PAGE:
The world suffered a significant loss last week. A great man passed away, and his death has left an empty space where once there was a substantial presence. You may not have heard about it, this was not a banner on Google. Matt Lauer did not interview a family member, and world leaders did not gather to pay their respects. Rather, a small group of mourners came together to glorify God and honor a man who lived a quiet life of simple faith. His name was Charles, and he was a man of very few words. He rarely spoke in his small group, but he attended every week. He served faithfully at GRACE Ministries, serving as a quiet runner and on the cleanup crew. He attended worship every week, always sitting in the back left of the sanctuary, in front of the sound booth. He would speak to you if you spoke to him, but he did not want to chat. You might even call him meek. Jesus spoke of the quality of meekness in the Sermon on the Mount. “Blessed are the meek for they shall inherit the earth.” Many of us Northern Virginia, Type A, fast-moving people have a hard time understanding that meekness is not weakness, rather it’s a sign of surrender to God.
All authentic Christian congregations have people of meekness. Their presence among us is an indication of God’s blessing and a reminder to all of us to conform our life more and more to kingdom values. A truly meek person reminds us that Christianity is not just a system to protect ourselves from illness, reduce stress or solve problems. Christianity is a way of living based on the firm and sure hope that meekness is the way of God, that we really don’t need to be in complete control of our lives and that the here and now is enough. God is present right now and loves us as we are, this minute.
Charles embraced this life. Shortly after I learned of his death, multiple people came to me and said, “Charles was so sincere.” “Charles was so caring.” “Charles was so faithful.” “Charles served with such diligence.” “Charles was so reliable.” And on and on. This quiet man, who rarely spoke to anyone, is going to be terribly missed. He practiced his faith, and that diligent practice led to a life of blessing and community that did not come easily to Charles. But Charles figured it out—he kept showing up.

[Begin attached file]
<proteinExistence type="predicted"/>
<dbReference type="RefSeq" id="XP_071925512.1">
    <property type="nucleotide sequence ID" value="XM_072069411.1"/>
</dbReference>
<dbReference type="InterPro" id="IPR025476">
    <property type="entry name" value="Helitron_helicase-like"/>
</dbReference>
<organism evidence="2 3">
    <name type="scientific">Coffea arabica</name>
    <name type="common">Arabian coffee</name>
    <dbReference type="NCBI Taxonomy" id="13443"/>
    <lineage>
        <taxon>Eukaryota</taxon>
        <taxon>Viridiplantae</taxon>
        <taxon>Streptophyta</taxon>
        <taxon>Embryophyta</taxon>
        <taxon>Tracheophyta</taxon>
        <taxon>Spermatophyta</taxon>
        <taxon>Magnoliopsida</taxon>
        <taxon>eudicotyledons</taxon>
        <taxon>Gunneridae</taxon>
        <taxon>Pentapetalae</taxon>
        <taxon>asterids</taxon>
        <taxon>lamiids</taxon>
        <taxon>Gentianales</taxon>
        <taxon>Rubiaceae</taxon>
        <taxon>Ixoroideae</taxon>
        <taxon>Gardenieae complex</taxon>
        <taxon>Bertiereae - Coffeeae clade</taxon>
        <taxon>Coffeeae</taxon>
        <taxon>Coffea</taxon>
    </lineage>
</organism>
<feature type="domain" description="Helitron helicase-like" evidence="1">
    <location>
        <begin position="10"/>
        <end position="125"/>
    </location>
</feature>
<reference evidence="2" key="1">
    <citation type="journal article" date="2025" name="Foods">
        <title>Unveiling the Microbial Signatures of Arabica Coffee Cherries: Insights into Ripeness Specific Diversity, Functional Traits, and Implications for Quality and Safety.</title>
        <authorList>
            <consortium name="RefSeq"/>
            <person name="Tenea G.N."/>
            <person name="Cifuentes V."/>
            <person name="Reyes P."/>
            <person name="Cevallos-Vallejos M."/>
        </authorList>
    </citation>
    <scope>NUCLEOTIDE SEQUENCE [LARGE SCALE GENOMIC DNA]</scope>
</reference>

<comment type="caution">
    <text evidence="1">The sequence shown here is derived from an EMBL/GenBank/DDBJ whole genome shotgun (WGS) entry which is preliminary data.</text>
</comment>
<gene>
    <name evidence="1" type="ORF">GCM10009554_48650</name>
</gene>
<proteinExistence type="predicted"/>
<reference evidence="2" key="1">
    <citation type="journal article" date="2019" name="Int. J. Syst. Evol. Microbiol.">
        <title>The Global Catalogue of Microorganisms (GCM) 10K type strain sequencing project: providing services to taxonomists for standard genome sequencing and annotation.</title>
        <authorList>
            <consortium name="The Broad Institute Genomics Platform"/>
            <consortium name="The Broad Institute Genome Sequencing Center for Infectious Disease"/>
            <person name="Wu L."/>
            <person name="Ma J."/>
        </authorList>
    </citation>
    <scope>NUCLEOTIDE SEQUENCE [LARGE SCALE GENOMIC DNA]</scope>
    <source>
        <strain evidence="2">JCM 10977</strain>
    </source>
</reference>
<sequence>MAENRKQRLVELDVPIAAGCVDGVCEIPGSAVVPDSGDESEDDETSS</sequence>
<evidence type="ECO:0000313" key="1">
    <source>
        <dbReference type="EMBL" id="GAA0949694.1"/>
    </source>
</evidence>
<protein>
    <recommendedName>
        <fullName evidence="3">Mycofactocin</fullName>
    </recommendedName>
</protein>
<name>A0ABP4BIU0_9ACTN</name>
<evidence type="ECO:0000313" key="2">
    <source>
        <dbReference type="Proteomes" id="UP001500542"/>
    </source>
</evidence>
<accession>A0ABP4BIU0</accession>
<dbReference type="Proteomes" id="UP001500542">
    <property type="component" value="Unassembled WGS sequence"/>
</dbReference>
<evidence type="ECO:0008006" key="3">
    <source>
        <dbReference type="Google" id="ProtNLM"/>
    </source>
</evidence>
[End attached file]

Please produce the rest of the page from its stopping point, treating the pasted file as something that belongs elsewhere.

My favorite image of Charles is of him coming forward to receive communion. He would cup his hands and instead of just holding them relaxed and at waist level, he would stretch them out toward me at chest level, almost as if he were pleading for just a small piece of grace. He never looked directly at me; rather he would turn his head slightly. I think it was an act of daily courage for him to come forward but he could not not come forward. For Charles believed that this small, simple act would fill him to overflowing with the grace of God. He could not stay away. I believe that his faith became simpler the longer he practiced it. He simply served. He simply attended worship. He simply attended small group. And as a result of this simple faith, he embraced the community of the church and lived a life devoted to Christ.
I am sad that Charles is no longer on this earth. I will miss him on Sunday nights at worship. And I am not alone. He will be missed at GRACE Ministries and at his small group, and the world will miss his faithful presence. But I also rejoice that he is experiencing the blessedness of heaven and learning firsthand the truth of God’s promises.